Every now and again, the road opened up at a corner and the verge disappeared into a morass of cow hoofprints where the animals had stopped to drink at a roadside spring on their way between field and dairy. These were drovers roads once, before the days of the cattle trucks animals were funneled down these steep banks and high hedges to market, even today the air was thick with their bovine-stink, surprisingly a not altogether unpleasant smell.

Cornfields near Lullington

Cornfields near Lullington

I worked out that I must be headed toward Frome, and the roads opened out a little, now meandering past golden fields of standing corn, or the green fuzz of maize. I saw a hare with black-tipped ears nibbling at the base of the plants, unconcerned as I watched from a gateway. Then down a hill, the road crumbling and eroded by water until suddenly I was in Lullington and passing what looked like a castle. The old village pump still stands, protected by a wooden shelter. This village seemed ancient, as old as the roads that lead the rider into its boundaries. The foundations of its buildings were laid long before even the mightiest of the mighty oaks that stood amongst the houses was a sapling or even an acorn. The clouds swept overhead in the strong winds, dappling the streets with occasional flashes of sun, giving the impression of time moving fast, speeding up while the village remained constant and unchanging. The bike carried me through it all, my own time machine descending toward the river. Then suddenly a huge modern dairy, all sheet metal, pipes and carpark, loomed up from around a corner. Cars flashed past at the end of the junction, the main road to Frome.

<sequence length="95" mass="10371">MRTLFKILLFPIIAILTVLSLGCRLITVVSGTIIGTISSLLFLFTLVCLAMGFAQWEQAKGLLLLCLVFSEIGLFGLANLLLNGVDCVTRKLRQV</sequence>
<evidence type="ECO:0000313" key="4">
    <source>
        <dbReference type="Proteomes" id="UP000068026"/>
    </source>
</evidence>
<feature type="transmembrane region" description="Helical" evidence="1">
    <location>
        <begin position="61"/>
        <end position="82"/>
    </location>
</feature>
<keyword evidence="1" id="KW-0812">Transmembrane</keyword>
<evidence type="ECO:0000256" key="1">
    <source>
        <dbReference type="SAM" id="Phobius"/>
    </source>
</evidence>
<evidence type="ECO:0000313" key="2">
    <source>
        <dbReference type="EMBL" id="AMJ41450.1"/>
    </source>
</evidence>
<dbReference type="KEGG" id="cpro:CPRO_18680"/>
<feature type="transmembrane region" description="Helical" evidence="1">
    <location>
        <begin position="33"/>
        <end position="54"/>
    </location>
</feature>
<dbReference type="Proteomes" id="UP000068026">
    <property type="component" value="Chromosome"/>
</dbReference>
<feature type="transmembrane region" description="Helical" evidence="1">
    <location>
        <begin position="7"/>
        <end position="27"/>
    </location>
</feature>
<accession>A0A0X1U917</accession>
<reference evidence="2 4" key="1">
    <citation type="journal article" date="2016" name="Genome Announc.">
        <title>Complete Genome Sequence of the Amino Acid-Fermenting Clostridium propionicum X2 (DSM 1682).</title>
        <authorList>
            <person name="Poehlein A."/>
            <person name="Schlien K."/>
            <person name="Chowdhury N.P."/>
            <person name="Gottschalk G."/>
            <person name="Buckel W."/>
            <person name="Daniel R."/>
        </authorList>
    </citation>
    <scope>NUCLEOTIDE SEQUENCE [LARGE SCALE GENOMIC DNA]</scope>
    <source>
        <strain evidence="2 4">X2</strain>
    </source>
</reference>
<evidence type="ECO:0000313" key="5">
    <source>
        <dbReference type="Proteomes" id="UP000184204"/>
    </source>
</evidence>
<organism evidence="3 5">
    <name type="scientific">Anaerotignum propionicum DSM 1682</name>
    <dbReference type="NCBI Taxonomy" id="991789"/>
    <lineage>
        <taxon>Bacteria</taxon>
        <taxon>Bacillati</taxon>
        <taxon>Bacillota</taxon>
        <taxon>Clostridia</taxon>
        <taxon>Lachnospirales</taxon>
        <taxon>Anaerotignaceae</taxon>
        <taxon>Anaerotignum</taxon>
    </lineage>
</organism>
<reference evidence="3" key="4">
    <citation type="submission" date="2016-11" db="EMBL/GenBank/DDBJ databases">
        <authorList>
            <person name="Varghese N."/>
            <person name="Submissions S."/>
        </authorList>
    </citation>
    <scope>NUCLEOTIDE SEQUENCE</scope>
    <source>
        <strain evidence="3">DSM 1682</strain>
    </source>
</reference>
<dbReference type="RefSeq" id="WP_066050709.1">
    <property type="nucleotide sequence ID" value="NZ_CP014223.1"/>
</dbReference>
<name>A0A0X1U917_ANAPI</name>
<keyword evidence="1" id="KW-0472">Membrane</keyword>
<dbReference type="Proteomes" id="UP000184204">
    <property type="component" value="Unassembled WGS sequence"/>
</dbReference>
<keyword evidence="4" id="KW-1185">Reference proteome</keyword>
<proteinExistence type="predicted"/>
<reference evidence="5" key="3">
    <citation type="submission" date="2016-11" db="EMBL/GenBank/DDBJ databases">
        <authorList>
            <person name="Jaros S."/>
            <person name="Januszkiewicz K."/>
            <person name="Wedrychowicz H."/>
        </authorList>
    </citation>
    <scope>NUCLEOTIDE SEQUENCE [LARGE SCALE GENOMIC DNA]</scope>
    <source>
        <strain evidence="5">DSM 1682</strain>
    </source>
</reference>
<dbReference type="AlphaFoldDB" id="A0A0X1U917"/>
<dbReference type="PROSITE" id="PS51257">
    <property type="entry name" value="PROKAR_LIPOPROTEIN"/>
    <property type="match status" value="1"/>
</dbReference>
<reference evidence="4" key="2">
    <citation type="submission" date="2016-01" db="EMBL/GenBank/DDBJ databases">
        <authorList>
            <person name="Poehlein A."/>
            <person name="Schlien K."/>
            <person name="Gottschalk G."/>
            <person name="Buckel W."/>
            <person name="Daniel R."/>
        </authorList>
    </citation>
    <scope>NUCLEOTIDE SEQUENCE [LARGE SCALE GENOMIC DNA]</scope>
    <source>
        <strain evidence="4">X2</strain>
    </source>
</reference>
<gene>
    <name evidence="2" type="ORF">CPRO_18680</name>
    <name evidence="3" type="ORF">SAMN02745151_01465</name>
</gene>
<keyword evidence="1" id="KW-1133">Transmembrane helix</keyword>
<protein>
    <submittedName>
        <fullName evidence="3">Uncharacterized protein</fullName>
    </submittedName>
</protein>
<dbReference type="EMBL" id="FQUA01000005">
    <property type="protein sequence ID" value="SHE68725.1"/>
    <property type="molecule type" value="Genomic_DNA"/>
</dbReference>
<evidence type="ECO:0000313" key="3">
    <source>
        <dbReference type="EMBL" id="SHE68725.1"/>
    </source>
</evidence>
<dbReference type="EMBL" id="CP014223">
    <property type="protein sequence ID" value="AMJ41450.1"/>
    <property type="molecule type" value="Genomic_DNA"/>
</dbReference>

I knew where I was now, back in the 21st Century. On the way home I reflected back on the ride and realised that I am lucky to live out in the countryside.

“Romae rus optas; absentem rusticus urbem tollis ad astra levis.”

In Rome you long for the countryside; in the country you sing to the stars of the distant city.*